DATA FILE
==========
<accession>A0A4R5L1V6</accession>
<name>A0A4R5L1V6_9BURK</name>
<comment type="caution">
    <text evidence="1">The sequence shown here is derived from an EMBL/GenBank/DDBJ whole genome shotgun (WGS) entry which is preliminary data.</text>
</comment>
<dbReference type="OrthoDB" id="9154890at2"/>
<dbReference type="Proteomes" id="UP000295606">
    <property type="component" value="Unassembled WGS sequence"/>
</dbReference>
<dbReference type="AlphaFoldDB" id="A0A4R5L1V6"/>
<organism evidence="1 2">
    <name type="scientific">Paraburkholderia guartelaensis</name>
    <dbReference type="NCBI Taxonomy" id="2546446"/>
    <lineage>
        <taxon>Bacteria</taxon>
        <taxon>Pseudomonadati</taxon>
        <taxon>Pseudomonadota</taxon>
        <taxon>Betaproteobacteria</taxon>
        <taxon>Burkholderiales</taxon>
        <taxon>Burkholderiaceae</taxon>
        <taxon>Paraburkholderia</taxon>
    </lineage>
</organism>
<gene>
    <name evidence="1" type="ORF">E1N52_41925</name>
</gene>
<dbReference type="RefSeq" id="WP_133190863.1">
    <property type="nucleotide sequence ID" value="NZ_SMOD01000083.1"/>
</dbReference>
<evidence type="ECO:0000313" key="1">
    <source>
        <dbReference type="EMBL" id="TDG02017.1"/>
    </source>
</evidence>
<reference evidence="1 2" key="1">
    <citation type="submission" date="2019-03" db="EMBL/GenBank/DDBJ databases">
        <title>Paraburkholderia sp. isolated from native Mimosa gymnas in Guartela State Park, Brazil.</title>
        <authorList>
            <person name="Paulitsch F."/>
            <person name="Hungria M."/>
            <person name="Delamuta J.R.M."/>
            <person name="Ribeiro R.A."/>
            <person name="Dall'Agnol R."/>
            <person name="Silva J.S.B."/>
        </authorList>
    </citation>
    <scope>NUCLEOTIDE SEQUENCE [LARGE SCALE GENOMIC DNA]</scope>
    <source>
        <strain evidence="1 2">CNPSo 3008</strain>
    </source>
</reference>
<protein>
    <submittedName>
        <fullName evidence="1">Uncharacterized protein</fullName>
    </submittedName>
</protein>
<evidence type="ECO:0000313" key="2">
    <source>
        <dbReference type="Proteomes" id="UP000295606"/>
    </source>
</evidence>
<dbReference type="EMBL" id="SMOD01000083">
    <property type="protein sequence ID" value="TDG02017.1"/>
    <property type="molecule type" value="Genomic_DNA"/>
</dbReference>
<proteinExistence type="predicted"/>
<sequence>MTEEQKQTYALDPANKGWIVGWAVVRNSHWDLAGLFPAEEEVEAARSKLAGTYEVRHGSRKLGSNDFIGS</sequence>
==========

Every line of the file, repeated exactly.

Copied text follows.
<accession>A0A4R5L1V6</accession>
<name>A0A4R5L1V6_9BURK</name>
<comment type="caution">
    <text evidence="1">The sequence shown here is derived from an EMBL/GenBank/DDBJ whole genome shotgun (WGS) entry which is preliminary data.</text>
</comment>
<dbReference type="OrthoDB" id="9154890at2"/>
<dbReference type="Proteomes" id="UP000295606">
    <property type="component" value="Unassembled WGS sequence"/>
</dbReference>
<dbReference type="AlphaFoldDB" id="A0A4R5L1V6"/>
<organism evidence="1 2">
    <name type="scientific">Paraburkholderia guartelaensis</name>
    <dbReference type="NCBI Taxonomy" id="2546446"/>
    <lineage>
        <taxon>Bacteria</taxon>
        <taxon>Pseudomonadati</taxon>
        <taxon>Pseudomonadota</taxon>
        <taxon>Betaproteobacteria</taxon>
        <taxon>Burkholderiales</taxon>
        <taxon>Burkholderiaceae</taxon>
        <taxon>Paraburkholderia</taxon>
    </lineage>
</organism>
<gene>
    <name evidence="1" type="ORF">E1N52_41925</name>
</gene>
<dbReference type="RefSeq" id="WP_133190863.1">
    <property type="nucleotide sequence ID" value="NZ_SMOD01000083.1"/>
</dbReference>
<evidence type="ECO:0000313" key="1">
    <source>
        <dbReference type="EMBL" id="TDG02017.1"/>
    </source>
</evidence>
<reference evidence="1 2" key="1">
    <citation type="submission" date="2019-03" db="EMBL/GenBank/DDBJ databases">
        <title>Paraburkholderia sp. isolated from native Mimosa gymnas in Guartela State Park, Brazil.</title>
        <authorList>
            <person name="Paulitsch F."/>
            <person name="Hungria M."/>
            <person name="Delamuta J.R.M."/>
            <person name="Ribeiro R.A."/>
            <person name="Dall'Agnol R."/>
            <person name="Silva J.S.B."/>
        </authorList>
    </citation>
    <scope>NUCLEOTIDE SEQUENCE [LARGE SCALE GENOMIC DNA]</scope>
    <source>
        <strain evidence="1 2">CNPSo 3008</strain>
    </source>
</reference>
<protein>
    <submittedName>
        <fullName evidence="1">Uncharacterized protein</fullName>
    </submittedName>
</protein>
<evidence type="ECO:0000313" key="2">
    <source>
        <dbReference type="Proteomes" id="UP000295606"/>
    </source>
</evidence>
<dbReference type="EMBL" id="SMOD01000083">
    <property type="protein sequence ID" value="TDG02017.1"/>
    <property type="molecule type" value="Genomic_DNA"/>
</dbReference>
<proteinExistence type="predicted"/>
<sequence>MTEEQKQTYALDPANKGWIVGWAVVRNSHWDLAGLFPAEEEVEAARSKLAGTYEVRHGSRKLGSNDFIGS</sequence>